Switch It Up: 4 ways crop rotation helps our farm be sustainable


txhamiltonkyla

Kyla Hamilton and her husband, a fifth-generation farmer, grow corn, cotton, oats, sorghum, vegetables and wheat, and raise beef cattle on their farm in western Texas.

 

If you ever find yourself in a rut, it always seems helpful to switch up your routine. Take a different route to work. Listen to a new genre of music while out for a run. Get adventurous by experimenting with an exotic recipe. These simple changes can be rejuvenating and improve your productivity and efficiency.

While there’s no such thing as a simple change on our farm, the same philosophy can be applied. That’s why, after doing plenty of research and planning, we decided to implement a crop rotation program.

 

Breaking the Cycle

Planting the same crop season after season after season gets monotonous. The constant conditions deplete our soil of nutrients and allow weeds and insects to adapt and thrive. This makes them much more difficult to manage.

By keeping Mother Nature guessing with our crop-rotation system of wheat, cotton and milo – and then letting the land go untouched for a season – we are better equipped to handle all the curve balls she may throw at us. It also helps us become sustainable along the way.

 

Ways We’re Sustainable with Crop Rotation

Here are five ways practicing crop rotation helps us become more sustainable for our land, business and future generations.

  1. Introduces new nutrients and reduces emissions
    Different crops require different nutrients to thrive. If we were to continually plant one crop in the same field, it would keep pulling the same essential nutrients out of the soil. That would force us to spread fertilizer to add them back in. But because different crops also return different nutrients back into the soil, we can count on crop rotation to lighten the fertilizer load.For example, we can reduce amounts of added nitrogen to support cotton growth because the peanuts in the ground before put some back in for us.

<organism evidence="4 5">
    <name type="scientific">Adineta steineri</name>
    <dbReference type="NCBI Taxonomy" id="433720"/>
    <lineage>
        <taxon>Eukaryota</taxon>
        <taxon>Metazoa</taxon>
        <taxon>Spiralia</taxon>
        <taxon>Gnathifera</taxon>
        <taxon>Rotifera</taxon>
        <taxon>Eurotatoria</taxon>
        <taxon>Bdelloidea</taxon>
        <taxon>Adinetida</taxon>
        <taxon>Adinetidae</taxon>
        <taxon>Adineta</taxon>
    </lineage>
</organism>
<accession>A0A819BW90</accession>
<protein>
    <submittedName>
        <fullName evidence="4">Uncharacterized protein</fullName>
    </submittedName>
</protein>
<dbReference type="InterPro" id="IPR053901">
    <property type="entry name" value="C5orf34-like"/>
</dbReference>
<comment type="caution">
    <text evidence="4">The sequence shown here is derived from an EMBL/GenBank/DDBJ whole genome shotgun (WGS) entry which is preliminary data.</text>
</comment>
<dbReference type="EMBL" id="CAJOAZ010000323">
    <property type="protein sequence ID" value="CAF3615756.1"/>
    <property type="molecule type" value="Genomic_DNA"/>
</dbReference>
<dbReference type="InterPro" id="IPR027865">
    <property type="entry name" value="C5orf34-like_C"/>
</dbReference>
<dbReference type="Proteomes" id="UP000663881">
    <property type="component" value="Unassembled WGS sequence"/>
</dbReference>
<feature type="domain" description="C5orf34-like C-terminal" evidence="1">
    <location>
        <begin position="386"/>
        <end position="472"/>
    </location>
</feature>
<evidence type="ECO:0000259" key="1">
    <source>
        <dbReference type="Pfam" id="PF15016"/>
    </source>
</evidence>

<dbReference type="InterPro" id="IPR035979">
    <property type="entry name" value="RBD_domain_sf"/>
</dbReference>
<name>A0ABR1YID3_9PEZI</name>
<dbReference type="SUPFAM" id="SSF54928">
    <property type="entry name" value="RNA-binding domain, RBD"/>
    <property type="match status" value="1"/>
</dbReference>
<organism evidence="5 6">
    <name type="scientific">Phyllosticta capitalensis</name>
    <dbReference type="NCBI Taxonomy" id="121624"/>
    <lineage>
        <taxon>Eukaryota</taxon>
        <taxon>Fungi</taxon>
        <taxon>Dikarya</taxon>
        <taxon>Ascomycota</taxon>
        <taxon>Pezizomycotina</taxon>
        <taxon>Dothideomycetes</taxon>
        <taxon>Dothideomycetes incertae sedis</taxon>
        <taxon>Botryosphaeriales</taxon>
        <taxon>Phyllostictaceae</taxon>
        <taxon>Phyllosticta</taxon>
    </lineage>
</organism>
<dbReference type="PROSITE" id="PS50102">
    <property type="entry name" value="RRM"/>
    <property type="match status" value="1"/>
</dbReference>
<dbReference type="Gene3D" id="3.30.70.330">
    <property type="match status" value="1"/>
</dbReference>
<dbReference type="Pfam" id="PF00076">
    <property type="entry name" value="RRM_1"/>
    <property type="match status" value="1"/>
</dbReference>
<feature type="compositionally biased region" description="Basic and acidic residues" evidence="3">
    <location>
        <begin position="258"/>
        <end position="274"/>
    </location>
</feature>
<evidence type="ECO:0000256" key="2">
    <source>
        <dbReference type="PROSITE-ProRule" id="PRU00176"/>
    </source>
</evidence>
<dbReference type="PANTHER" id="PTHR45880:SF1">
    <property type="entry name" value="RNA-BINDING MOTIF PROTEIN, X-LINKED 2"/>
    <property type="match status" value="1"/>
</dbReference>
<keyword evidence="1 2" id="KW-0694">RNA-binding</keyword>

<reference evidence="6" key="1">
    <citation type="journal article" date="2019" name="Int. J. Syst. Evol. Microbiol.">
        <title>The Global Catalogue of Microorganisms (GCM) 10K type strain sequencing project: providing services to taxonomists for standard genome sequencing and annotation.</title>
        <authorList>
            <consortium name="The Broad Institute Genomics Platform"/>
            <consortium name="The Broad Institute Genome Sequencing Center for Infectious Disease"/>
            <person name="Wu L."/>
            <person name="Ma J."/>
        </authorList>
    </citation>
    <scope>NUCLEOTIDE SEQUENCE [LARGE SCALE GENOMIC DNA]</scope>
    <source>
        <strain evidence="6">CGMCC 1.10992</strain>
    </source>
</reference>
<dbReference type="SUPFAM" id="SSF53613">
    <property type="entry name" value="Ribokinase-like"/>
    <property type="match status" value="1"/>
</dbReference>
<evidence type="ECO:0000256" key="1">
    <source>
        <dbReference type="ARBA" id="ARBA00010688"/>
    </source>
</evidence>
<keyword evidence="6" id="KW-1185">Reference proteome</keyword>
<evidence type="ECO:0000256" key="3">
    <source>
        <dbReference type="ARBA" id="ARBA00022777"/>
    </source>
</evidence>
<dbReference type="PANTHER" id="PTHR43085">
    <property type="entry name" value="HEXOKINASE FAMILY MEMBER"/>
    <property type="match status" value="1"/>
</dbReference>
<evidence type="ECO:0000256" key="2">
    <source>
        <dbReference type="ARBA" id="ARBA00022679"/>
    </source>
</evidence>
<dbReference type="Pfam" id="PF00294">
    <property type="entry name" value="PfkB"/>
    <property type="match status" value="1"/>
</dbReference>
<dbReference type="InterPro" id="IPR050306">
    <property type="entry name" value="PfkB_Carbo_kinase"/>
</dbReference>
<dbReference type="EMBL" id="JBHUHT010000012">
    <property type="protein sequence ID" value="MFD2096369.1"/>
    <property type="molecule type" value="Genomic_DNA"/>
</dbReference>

To spread fertilizer, it takes equipment that produces fuel emissions, and the fertilizer itself expels greenhouse gas. Therefore, by reducing fertilizer use, we lower both fuel and greenhouse gas emissions.

  2. Prevents erosion
    Rotating our crops adds diversity and brings a balance to our soil profile. Balanced soil is stable soil, and stable soil helps reduce soil erosion.In our area, the soil is very sandy. Harsh storms with strong winds can blow nutrient-rich top soil around or wash it away from our fields. Increasing soil stability helps us keep it where it belongs.
  3. Helps retain moisture
    Incorporating crop rotation on our farm has allowed us to practice no-till farming. That means we don’t run a tractor through our fields to stir up the top soil before planting. This leaves remnants from the previous crop on top of the soil.The leftover stalks and stems act as a kind of mulch covering our field. That mulch shields the soil from much of the heat and sunlight we experience in western Texas. This stop valuable moisture from evaporating. Keeping that moisture in the ground helps us manage our water use and sustain our crops without irrigation.
  4. Provides pest control
    Like fleas on a dog, pests that invade our fields need a host to survive. If we keep “feeding” cotton to a disease or insect that thrives on cotton, that pest will flourish and build up its presence in the soil.Taking away that pest’s access to the crop it needs to survive by rotating in different plants disrupts that cycle and controls the pest populations plaguing our fields. As an added bonus, this allows us to reduce the amount of pesticide we spray.

Change didn’t happen overnight when we incorporated crop rotation on our farm. It takes us four years to complete a full rotation of crops on one field.

However, knowing all the sustainability benefits that come from using this management practice has made our commitment to crop rotation worth the effort. We look forward to becoming even more efficient in the years to come.


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